Wednesday, September 12, 2012

Bloody Odd

Bloody Scotland

In case I forget – if you are in Scotland this weekend, make sure to drop by Bloody Scotland in Sterling. It has all the makings of a good time and considering how many great crime writers have popped out of Scotland it is remarkable that this is the first international crime festival held in the country. The star studded line-up features Ian Rankin, Val McDermid and Peter James to name some. (and me)

Back to business:
Odd Nerdrum

The occasional person is aptly named. None more so than Odd Nerdrum.

Odd Nerdrum is a contemporary Norwegian painter that has made a name for himself world over for paintings that are in most part made using the techniques of the old masters such as Rembrandt. His work is thus baroque in style, although the subject of his work varies from that of the 1600s. If you have been to one of his exhibitions you will recognize his paintings from then on.
Taste in art varies so greatly from culture to culture, period to period and person to person, that it is useless to categorize Nerdrum’s work as good or bad. I have taken the liberty of choosing some examples of his paintings to accompany this post so the reader is able to judge for him/herself. Personally I find his work very impressive. The motives seem to represent another world, a planet somewhere far away – where I would under no circumstance want to live. Science fiction painting.

I once took my daughter ice skating during the period he lived here and had a very difficult time focusing on the slippery surface below me as Odd Nerdrum and his wife were such a contrast to the other skaters. To this day I am not even sure if they were skating at all as the robes they wore were so long you could not see their feet. It was a bit like watching “Name of the Rose – on Ice”.

The other day I heard him mentioned on the news. There were actually two separate new from Norway on that same program and both involved sentencing in the court. The second news regarded a gypsy gang that had been charged and found guilty of human trafficking of children/ child slavery and for a number of rapes, all in Norway. Six gypsies were before the court and the highest sentence passed was 2 years. The news about Odd Nerdrum, now 68, regarded tax evasion for which he had been sentenced to jail for 2 years and 10 months. The money involved was not chump change, apparently he kept 900.000 USD in a box and did not report it on his return. He however insists that the money was in safekeeping to repay buyers of his works from a period where he used a paint mixture that turned out not to last well. And he says that he is an artist, not a numbers person. I am not a lawyer but I find it highly likely that a better defense in a tax evasion case has been put forth at some point.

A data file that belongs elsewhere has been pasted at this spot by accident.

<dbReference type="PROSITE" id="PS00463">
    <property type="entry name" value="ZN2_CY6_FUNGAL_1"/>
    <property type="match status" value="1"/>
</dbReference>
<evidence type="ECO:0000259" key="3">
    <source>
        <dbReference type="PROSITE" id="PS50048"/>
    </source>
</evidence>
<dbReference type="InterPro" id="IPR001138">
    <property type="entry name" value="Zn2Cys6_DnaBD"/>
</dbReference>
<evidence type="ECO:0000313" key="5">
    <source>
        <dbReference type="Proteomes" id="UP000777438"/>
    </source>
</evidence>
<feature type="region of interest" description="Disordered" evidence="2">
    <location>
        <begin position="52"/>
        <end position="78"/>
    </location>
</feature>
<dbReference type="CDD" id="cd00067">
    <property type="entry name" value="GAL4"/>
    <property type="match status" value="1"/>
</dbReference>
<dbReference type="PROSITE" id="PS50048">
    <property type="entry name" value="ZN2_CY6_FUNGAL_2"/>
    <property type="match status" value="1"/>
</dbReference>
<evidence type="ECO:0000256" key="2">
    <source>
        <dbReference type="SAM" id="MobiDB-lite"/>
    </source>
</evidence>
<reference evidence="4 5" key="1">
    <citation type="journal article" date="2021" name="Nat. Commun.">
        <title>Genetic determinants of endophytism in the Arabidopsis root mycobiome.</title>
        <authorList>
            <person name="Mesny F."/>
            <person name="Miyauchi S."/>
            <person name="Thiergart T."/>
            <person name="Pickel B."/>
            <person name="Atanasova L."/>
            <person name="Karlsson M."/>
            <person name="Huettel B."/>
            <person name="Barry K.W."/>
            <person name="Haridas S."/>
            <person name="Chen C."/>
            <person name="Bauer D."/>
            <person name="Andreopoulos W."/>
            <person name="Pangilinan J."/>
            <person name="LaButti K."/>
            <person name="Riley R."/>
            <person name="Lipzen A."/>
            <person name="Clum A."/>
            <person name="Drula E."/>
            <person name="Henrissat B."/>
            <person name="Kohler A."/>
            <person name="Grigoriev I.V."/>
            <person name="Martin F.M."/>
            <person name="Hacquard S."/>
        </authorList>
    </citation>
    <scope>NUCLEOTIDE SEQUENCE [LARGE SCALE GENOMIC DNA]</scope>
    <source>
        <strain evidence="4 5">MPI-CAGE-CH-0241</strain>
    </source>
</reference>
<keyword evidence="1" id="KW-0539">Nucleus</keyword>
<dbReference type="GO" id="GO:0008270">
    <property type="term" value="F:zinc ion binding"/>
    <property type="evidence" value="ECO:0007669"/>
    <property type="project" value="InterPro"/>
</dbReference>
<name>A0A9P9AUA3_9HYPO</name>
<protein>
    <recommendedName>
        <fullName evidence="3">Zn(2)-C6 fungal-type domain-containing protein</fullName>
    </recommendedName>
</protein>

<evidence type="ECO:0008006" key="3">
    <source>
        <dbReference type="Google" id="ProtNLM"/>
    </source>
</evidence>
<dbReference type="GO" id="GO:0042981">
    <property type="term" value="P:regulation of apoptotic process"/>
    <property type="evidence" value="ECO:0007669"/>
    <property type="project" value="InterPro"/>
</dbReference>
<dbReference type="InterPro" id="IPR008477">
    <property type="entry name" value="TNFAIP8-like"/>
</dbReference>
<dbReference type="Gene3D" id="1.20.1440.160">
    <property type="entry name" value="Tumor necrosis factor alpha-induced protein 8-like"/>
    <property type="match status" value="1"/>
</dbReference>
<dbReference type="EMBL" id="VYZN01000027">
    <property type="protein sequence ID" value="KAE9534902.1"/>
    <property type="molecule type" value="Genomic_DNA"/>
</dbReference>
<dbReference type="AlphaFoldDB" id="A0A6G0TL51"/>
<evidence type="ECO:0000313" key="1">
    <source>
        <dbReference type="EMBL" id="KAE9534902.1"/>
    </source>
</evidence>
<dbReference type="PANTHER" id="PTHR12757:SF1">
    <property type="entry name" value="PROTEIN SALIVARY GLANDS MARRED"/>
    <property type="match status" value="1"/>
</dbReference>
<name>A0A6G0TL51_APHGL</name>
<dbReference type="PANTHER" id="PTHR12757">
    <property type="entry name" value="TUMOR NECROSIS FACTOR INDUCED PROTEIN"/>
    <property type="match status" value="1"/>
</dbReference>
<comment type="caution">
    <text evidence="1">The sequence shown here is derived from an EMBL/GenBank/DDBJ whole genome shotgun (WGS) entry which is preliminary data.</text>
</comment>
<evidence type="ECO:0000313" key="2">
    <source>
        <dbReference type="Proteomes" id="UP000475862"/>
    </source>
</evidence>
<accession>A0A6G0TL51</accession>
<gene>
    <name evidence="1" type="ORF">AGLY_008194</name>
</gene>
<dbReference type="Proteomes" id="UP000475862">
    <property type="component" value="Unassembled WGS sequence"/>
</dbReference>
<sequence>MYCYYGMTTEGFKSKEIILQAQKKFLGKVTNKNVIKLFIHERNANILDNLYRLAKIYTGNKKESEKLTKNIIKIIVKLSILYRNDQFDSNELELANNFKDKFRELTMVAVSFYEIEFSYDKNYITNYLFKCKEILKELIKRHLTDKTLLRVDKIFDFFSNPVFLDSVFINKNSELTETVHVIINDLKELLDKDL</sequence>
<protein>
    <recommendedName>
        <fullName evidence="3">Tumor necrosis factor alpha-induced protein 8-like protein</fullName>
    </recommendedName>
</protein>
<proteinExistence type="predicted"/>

The prosecutor of the case said when the sentence was handed down that: "As a preventative measure, tax evasion must be strictly punished." But apparently not child trafficking and rape.

When comparing the two crimes it is obvious to me that justice was not eked out very equally here. The judge seems to have given Odd Nerdrum a super-sized order while the gypsies got a kid’s meal. You see, even if it is the belief of the courts or spelled out in the law of the land that tax evasion is more serious than serial raping and selling of children, one must not forget one thing. There is not a chance in hell that the gyspies paid taxes on the funds acquired for selling those children.  

Yrsa - Wednesday  


  1. Yrsa, you have the most sterling way of putting things. And if I could be in Scotland this weekend, instead of LA, I'd be there in an instant.

    I loved the way you described the "odd" case of Mr. Nerdrum, but particularly so the way in which you drove home the human trafficking point.

    A book I wrote that will never be published, because so much of it came to pass before the book came out, was premised on human trafficking. And what you pointed out is precisely the problem in dealing with the crisis. Courts don't take the matters seriously.

    In 2009 12.3 million souls were trafficked for labor or sex. Only 49,000 of them were ever identified, and just 4,166 of their traffickers were convicted for their crimes.

    Perhaps the numbers are too great for people to comprehend the personal tragedies accompanying each trafficked life. Sad, sad, sad.

  2. Hi Jewffry - we will make up for it at Bouchercon. Humar trafficing is horrible - I would have bought your book in a heartbeat.